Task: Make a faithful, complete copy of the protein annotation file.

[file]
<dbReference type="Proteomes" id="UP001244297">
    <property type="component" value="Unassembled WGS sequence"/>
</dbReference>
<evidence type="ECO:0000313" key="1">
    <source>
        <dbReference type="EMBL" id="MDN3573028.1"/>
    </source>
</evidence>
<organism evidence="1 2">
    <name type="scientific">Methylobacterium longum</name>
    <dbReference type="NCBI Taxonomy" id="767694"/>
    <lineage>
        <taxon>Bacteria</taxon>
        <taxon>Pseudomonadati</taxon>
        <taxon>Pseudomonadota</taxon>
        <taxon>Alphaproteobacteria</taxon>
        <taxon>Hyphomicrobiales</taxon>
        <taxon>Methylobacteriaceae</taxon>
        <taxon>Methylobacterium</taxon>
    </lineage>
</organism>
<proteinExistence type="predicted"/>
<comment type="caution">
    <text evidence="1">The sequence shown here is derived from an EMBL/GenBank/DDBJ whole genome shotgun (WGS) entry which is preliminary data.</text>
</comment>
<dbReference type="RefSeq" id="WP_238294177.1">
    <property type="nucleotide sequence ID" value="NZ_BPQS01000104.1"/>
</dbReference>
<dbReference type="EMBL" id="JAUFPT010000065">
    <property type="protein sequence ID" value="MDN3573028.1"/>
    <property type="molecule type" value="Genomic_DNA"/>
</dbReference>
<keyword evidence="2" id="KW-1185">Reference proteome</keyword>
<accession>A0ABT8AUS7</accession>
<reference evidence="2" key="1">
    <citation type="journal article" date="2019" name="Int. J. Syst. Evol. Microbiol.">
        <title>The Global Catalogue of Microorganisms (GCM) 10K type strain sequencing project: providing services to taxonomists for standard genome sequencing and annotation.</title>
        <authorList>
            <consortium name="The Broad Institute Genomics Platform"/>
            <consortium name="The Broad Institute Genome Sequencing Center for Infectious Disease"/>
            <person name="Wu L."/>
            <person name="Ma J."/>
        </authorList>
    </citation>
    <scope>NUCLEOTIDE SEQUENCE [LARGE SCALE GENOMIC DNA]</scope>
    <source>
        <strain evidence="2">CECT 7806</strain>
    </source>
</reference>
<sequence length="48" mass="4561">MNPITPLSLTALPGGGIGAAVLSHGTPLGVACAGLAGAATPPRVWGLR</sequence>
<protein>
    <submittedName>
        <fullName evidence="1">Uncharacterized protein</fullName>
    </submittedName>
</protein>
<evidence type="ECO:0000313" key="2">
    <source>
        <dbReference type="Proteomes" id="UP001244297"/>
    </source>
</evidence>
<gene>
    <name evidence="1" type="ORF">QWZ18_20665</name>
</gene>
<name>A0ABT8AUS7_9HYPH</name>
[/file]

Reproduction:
<dbReference type="Proteomes" id="UP001244297">
    <property type="component" value="Unassembled WGS sequence"/>
</dbReference>
<evidence type="ECO:0000313" key="1">
    <source>
        <dbReference type="EMBL" id="MDN3573028.1"/>
    </source>
</evidence>
<organism evidence="1 2">
    <name type="scientific">Methylobacterium longum</name>
    <dbReference type="NCBI Taxonomy" id="767694"/>
    <lineage>
        <taxon>Bacteria</taxon>
        <taxon>Pseudomonadati</taxon>
        <taxon>Pseudomonadota</taxon>
        <taxon>Alphaproteobacteria</taxon>
        <taxon>Hyphomicrobiales</taxon>
        <taxon>Methylobacteriaceae</taxon>
        <taxon>Methylobacterium</taxon>
    </lineage>
</organism>
<proteinExistence type="predicted"/>
<comment type="caution">
    <text evidence="1">The sequence shown here is derived from an EMBL/GenBank/DDBJ whole genome shotgun (WGS) entry which is preliminary data.</text>
</comment>
<dbReference type="RefSeq" id="WP_238294177.1">
    <property type="nucleotide sequence ID" value="NZ_BPQS01000104.1"/>
</dbReference>
<dbReference type="EMBL" id="JAUFPT010000065">
    <property type="protein sequence ID" value="MDN3573028.1"/>
    <property type="molecule type" value="Genomic_DNA"/>
</dbReference>
<keyword evidence="2" id="KW-1185">Reference proteome</keyword>
<accession>A0ABT8AUS7</accession>
<reference evidence="2" key="1">
    <citation type="journal article" date="2019" name="Int. J. Syst. Evol. Microbiol.">
        <title>The Global Catalogue of Microorganisms (GCM) 10K type strain sequencing project: providing services to taxonomists for standard genome sequencing and annotation.</title>
        <authorList>
            <consortium name="The Broad Institute Genomics Platform"/>
            <consortium name="The Broad Institute Genome Sequencing Center for Infectious Disease"/>
            <person name="Wu L."/>
            <person name="Ma J."/>
        </authorList>
    </citation>
    <scope>NUCLEOTIDE SEQUENCE [LARGE SCALE GENOMIC DNA]</scope>
    <source>
        <strain evidence="2">CECT 7806</strain>
    </source>
</reference>
<sequence length="48" mass="4561">MNPITPLSLTALPGGGIGAAVLSHGTPLGVACAGLAGAATPPRVWGLR</sequence>
<protein>
    <submittedName>
        <fullName evidence="1">Uncharacterized protein</fullName>
    </submittedName>
</protein>
<evidence type="ECO:0000313" key="2">
    <source>
        <dbReference type="Proteomes" id="UP001244297"/>
    </source>
</evidence>
<gene>
    <name evidence="1" type="ORF">QWZ18_20665</name>
</gene>
<name>A0ABT8AUS7_9HYPH</name>